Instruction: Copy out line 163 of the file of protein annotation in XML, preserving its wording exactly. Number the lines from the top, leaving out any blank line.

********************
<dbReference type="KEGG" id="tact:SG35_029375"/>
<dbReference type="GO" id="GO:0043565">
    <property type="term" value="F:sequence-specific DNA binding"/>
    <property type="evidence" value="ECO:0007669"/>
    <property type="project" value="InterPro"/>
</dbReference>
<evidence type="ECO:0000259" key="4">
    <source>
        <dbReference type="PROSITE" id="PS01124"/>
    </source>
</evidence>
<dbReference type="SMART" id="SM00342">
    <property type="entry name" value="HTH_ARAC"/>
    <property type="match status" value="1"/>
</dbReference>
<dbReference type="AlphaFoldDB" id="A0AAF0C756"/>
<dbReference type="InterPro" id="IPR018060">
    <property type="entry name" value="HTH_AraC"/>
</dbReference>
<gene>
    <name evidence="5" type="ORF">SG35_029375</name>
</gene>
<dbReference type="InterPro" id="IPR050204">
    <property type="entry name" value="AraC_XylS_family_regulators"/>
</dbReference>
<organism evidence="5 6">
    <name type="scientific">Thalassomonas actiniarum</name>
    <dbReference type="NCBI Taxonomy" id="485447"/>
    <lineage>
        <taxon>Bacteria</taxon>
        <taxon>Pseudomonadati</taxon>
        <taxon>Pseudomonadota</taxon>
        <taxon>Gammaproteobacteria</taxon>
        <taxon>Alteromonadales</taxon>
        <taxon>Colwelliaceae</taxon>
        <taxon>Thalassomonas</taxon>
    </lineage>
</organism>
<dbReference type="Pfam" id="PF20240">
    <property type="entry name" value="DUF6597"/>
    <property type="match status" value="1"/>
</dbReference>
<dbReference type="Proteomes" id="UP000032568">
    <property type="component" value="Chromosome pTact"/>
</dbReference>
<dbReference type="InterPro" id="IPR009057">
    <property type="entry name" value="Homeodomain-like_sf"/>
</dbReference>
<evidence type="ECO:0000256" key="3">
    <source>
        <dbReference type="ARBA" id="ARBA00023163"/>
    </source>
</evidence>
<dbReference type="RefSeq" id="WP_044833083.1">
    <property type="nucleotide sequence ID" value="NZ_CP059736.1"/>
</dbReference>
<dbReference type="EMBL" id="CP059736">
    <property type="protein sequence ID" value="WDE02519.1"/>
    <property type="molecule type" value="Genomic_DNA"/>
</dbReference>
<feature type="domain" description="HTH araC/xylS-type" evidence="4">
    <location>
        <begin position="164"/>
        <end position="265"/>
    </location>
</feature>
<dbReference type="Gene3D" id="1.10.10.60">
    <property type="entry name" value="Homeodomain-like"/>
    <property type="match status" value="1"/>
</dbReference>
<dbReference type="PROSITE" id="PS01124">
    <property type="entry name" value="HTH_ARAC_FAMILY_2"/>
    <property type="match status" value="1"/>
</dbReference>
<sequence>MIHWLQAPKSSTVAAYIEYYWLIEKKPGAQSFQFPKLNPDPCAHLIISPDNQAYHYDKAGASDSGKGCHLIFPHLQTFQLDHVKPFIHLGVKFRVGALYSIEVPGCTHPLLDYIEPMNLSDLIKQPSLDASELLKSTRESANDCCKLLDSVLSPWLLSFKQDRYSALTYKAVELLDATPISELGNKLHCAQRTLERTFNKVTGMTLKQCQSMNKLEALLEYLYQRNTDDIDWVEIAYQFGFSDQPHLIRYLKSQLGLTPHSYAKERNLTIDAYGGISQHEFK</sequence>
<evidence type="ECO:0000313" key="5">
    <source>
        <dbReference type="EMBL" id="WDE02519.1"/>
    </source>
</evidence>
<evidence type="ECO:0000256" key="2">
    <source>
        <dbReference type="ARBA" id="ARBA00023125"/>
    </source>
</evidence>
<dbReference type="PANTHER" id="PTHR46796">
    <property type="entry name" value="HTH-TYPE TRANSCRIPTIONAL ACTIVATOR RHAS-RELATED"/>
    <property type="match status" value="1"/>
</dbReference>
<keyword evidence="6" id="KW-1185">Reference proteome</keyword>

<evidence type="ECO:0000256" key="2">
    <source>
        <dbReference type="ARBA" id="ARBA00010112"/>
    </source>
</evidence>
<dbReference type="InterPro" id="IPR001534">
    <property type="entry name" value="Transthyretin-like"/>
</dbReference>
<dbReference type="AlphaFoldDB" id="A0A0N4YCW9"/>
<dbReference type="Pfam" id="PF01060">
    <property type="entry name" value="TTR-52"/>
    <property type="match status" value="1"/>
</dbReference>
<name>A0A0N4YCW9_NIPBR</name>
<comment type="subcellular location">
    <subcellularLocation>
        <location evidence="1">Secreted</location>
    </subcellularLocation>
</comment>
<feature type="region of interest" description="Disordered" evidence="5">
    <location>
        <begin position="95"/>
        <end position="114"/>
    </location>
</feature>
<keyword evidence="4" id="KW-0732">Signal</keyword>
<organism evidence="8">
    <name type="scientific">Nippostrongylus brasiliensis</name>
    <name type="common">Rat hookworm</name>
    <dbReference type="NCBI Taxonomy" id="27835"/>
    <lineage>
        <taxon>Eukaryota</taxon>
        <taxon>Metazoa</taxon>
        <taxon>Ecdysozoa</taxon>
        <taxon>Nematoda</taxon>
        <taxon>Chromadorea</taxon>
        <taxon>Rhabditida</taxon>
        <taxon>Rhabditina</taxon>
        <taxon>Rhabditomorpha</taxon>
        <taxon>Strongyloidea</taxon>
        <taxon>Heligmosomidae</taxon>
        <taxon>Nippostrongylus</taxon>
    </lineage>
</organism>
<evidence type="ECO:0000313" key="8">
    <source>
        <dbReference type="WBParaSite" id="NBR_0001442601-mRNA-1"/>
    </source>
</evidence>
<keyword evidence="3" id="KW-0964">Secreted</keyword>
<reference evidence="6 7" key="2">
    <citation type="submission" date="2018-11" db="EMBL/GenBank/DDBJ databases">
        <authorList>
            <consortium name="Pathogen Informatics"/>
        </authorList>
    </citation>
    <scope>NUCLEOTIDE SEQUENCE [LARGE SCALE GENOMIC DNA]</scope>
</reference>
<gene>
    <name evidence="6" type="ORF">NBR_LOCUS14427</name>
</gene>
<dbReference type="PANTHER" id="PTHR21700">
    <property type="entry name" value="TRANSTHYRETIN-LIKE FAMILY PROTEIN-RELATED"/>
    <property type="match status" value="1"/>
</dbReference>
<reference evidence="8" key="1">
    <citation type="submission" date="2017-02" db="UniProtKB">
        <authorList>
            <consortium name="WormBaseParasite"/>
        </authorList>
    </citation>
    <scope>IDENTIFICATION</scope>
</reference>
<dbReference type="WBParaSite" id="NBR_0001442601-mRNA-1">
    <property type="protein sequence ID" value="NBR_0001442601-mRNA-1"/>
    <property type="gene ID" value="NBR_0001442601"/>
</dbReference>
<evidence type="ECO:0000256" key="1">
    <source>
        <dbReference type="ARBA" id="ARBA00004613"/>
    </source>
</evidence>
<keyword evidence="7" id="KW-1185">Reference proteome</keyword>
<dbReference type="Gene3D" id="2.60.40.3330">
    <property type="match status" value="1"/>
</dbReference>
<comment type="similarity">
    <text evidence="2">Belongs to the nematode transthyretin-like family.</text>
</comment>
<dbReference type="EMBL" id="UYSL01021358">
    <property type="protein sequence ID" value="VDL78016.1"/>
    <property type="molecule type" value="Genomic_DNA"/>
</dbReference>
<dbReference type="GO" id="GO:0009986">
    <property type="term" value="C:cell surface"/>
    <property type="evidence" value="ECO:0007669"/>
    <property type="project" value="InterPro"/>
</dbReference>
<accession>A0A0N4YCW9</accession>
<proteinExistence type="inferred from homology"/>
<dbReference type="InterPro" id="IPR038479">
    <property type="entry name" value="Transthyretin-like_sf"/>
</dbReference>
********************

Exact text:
</reference>